“Tara’s an inspiration,” says Jennifer Nuzzo, senior scholar at the Center for Health Security and an associate professor at the Bloomberg School of Public Health. “Just think about how much discipline and determination and dedication [Olympians] have to be able to achieve things that few people on the planet will ever be able to achieve. To stay so focused, that takes a really rare and special person.”
Similar to the work she started at Stanford, Sell looks at how we’ve responded in the past to public health emergencies in order to improve how we prepare and respond to situations in the future. She says it’s an interest that deepened during her doctoral studies at the Bloomberg School, where she investigated the interplay between the health policy response, media coverage, and messaging during the Ebola outbreak in the mid-2010s. Her research highlighted the role news media plays in determining the salient issues and how people perceive risk during an emerging outbreak. Bottom line: The media messaging that played up the risks of Ebola potentially contributed to increased public concern, more than the situation warranted. She’s also identified situations where it’s critical for public health officials to step in and lead the messaging.
In particular, Sell’s work highlights the significant role of risk communication during public health emergencies, providing relevant, accessible information to help the public understand the health risks and policy responses so that they can make informed decisions to protect themselves, their families, and their communities. While it’s at the heart of the center’s work, historically, it has been neglected. “People think, well, I communicate every day, why do we need to spend time on this?” Sell says. Often, it’s not until we’re in the thick of it that people realize the importance of good risk communications.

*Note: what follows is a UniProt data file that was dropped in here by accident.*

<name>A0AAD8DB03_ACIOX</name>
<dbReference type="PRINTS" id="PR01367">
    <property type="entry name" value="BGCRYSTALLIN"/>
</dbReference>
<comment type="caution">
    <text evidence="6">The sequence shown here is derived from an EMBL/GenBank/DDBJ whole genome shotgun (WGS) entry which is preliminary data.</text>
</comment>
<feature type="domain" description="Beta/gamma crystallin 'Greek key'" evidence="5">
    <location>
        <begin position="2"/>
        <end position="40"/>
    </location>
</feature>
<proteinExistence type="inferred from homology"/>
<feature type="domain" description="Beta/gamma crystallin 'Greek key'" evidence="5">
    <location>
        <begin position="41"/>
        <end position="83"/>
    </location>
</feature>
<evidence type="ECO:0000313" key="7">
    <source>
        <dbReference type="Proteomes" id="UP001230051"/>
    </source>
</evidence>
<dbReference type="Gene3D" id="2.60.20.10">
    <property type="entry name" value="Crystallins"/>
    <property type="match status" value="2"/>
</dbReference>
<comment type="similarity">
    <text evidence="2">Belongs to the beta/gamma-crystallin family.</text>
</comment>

“Tara has been on the leading edge of calling for that and making sure that [risk communication] is central to all conversations and not just an add-on or an afterthought,” Nuzzo says. It needs to be central to the response to public health emergencies, she adds.
That’s why when the center ran a prescient exercise about a fictional coronavirus outbreak in October 2019, a quarter of the simulation focused on misinformation and disinformation. Sell knew that if a pandemic were to emerge, separating fact from fiction could be a major concern and an area of weakness in the country’s response. She wanted people to think through the problem—its far-reaching implications and management challenges and how to reach populations beyond the echo chamber of those who had already bought into public health measures. “Public health isn’t just about getting people who already are on your side more on your side,” she says. “It’s about everyone.”